June 29, 2005

The Leo Burnett Man Study.

The Leo Burnett ad agency recently released a study, based on interviews with over 2,000 men in 13 countries, about attitudes about masculinity.
Overall, findings from the Leo Burnett Man Study highlight the disruption of men’s sense of identity due to profound social and structural changes taking place across the globe. The study confirmed that men in most parts of the world are unsure of what’s expected of them in society, with half of those surveyed saying they felt their role in society was unclear. Additionally, a stunning 74 per cent said they believe the images of men in advertising are out of touch with reality.

"As the world is drifting toward a more feminine perspective, many of the social constructs men have taken for granted are undergoing significant shifts or being outright dismantled. It’s a confusing time, not just for men, but for marketers as well as they try to target and depict men meaningfully," said Bernardin.

The study revealed the existence of a "New Male Spectrum," characterised on one end by enlightened, evolved, modern men - or what have been popularly dubbed "metrosexuals," and on the other end, entrenched, more traditionally masculine "retrosexuals" who cling steadfastly to stereotypical male behavior. Both groups are engaged by the gender debate and see themselves in terms relative to women: either they’re more like women (Metros) or they’re aggressively asserting their difference from women, (Retros).

The agency cautioned marketers against becoming fixated on these men who are adapting - or not - to women’s new power and influence in society. According to the Man Study, fewer than 40 per cent of men define themselves this way: the majority of men surveyed (60 per cent) aren’t caught up in this gender debate and live by a more traditional set of standards for assessing their masculinity.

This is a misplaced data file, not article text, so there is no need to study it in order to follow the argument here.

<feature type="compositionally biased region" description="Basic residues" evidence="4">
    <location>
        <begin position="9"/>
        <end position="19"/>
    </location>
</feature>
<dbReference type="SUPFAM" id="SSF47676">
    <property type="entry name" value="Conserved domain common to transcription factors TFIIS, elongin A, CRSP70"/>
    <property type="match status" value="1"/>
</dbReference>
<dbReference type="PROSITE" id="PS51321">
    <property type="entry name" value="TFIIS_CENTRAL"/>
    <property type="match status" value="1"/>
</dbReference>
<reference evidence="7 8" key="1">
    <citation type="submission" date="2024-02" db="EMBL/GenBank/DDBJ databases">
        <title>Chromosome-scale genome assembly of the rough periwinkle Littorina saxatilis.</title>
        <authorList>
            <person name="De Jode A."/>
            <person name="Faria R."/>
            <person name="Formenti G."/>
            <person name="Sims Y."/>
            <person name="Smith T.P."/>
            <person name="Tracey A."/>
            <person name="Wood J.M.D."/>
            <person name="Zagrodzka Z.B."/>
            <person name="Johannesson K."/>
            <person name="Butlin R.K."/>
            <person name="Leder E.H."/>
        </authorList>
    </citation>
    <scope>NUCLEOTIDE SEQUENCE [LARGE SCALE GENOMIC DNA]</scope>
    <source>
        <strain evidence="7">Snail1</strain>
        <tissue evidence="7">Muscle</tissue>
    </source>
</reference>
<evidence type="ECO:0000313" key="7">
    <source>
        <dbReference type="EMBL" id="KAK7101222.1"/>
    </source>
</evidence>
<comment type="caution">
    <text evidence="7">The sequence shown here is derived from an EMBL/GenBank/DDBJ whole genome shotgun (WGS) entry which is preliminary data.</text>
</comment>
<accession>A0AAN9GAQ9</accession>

19 comments:

Meade said...

The greatest insult to a man, according to those surveyed, is that "He’ll never amount to anything" (29 per cent), followed by "Everyone laughs behind your back" (24 per cent) and "You’re stupid" (21 per cent).

"Yeah, but I'm President of the United States and you guys aren't."

Jeff said...

"..the world is drifting toward a more feminine perspective...'

"drifting"? Or being driven to?

Goesh said...

or " X has limp lettuce" but I think that is usually written in women's bathrooms with a man's name attached

Ann Althouse said...

Yes, I noticed that "drifting," and it offended me because of the way it suggests that femininity is a sort of loss of direction and determination -- where you end up when your floating, at sea, and can't steer.

vnjagvet said...

I guess there is something to be said for being a "senior citizen".

I think I am too far gone to change from hetero to metro back to retro.

Having lived the past thirty or so years with varying combinations of wife, five daughters, mother in law and now back to wife alond, I am not tempted to change persona. No one would believe it if I suddenly became "sensitive".

Curmudgeonism is alive and well here, thank you very much.

the wolf said...

Let's see...metrosexuals are "evolved" and "enlightened?" I think I found the problem.

Drethelin said...